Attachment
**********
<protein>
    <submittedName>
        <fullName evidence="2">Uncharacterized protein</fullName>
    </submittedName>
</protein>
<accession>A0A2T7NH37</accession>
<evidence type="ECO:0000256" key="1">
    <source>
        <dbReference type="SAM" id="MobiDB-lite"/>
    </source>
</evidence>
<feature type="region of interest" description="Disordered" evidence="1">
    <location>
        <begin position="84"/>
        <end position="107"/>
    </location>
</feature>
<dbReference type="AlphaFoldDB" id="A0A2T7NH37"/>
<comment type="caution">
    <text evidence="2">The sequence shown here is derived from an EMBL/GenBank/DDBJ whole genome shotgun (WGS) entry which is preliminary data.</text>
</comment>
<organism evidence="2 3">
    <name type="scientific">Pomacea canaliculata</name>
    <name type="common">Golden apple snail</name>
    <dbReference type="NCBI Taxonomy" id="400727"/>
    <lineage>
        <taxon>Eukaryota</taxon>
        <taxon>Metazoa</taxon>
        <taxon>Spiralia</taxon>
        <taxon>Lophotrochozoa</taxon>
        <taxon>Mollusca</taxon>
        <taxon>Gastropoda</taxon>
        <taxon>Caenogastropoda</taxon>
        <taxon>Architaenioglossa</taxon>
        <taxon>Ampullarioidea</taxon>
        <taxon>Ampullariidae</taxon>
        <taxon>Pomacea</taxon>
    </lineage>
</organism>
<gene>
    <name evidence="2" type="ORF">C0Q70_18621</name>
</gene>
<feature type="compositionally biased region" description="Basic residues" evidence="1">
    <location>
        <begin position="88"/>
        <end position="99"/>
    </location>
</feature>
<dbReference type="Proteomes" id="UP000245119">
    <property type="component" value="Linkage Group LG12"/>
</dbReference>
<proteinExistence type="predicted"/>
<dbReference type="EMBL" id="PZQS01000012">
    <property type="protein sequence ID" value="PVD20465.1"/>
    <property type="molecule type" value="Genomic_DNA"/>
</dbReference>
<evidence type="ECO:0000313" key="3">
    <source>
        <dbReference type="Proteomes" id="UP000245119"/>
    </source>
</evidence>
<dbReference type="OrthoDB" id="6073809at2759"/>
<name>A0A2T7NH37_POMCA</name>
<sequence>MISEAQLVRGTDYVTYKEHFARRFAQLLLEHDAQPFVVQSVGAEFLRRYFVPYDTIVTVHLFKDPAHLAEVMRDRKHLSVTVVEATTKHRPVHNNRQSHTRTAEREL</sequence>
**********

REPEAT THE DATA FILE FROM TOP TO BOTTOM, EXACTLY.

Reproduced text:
<protein>
    <submittedName>
        <fullName evidence="2">Uncharacterized protein</fullName>
    </submittedName>
</protein>
<accession>A0A2T7NH37</accession>
<evidence type="ECO:0000256" key="1">
    <source>
        <dbReference type="SAM" id="MobiDB-lite"/>
    </source>
</evidence>
<feature type="region of interest" description="Disordered" evidence="1">
    <location>
        <begin position="84"/>
        <end position="107"/>
    </location>
</feature>
<dbReference type="AlphaFoldDB" id="A0A2T7NH37"/>
<comment type="caution">
    <text evidence="2">The sequence shown here is derived from an EMBL/GenBank/DDBJ whole genome shotgun (WGS) entry which is preliminary data.</text>
</comment>
<organism evidence="2 3">
    <name type="scientific">Pomacea canaliculata</name>
    <name type="common">Golden apple snail</name>
    <dbReference type="NCBI Taxonomy" id="400727"/>
    <lineage>
        <taxon>Eukaryota</taxon>
        <taxon>Metazoa</taxon>
        <taxon>Spiralia</taxon>
        <taxon>Lophotrochozoa</taxon>
        <taxon>Mollusca</taxon>
        <taxon>Gastropoda</taxon>
        <taxon>Caenogastropoda</taxon>
        <taxon>Architaenioglossa</taxon>
        <taxon>Ampullarioidea</taxon>
        <taxon>Ampullariidae</taxon>
        <taxon>Pomacea</taxon>
    </lineage>
</organism>
<gene>
    <name evidence="2" type="ORF">C0Q70_18621</name>
</gene>
<feature type="compositionally biased region" description="Basic residues" evidence="1">
    <location>
        <begin position="88"/>
        <end position="99"/>
    </location>
</feature>
<dbReference type="Proteomes" id="UP000245119">
    <property type="component" value="Linkage Group LG12"/>
</dbReference>
<proteinExistence type="predicted"/>
<dbReference type="EMBL" id="PZQS01000012">
    <property type="protein sequence ID" value="PVD20465.1"/>
    <property type="molecule type" value="Genomic_DNA"/>
</dbReference>
<evidence type="ECO:0000313" key="3">
    <source>
        <dbReference type="Proteomes" id="UP000245119"/>
    </source>
</evidence>
<dbReference type="OrthoDB" id="6073809at2759"/>
<name>A0A2T7NH37_POMCA</name>
<sequence>MISEAQLVRGTDYVTYKEHFARRFAQLLLEHDAQPFVVQSVGAEFLRRYFVPYDTIVTVHLFKDPAHLAEVMRDRKHLSVTVVEATTKHRPVHNNRQSHTRTAEREL</sequence>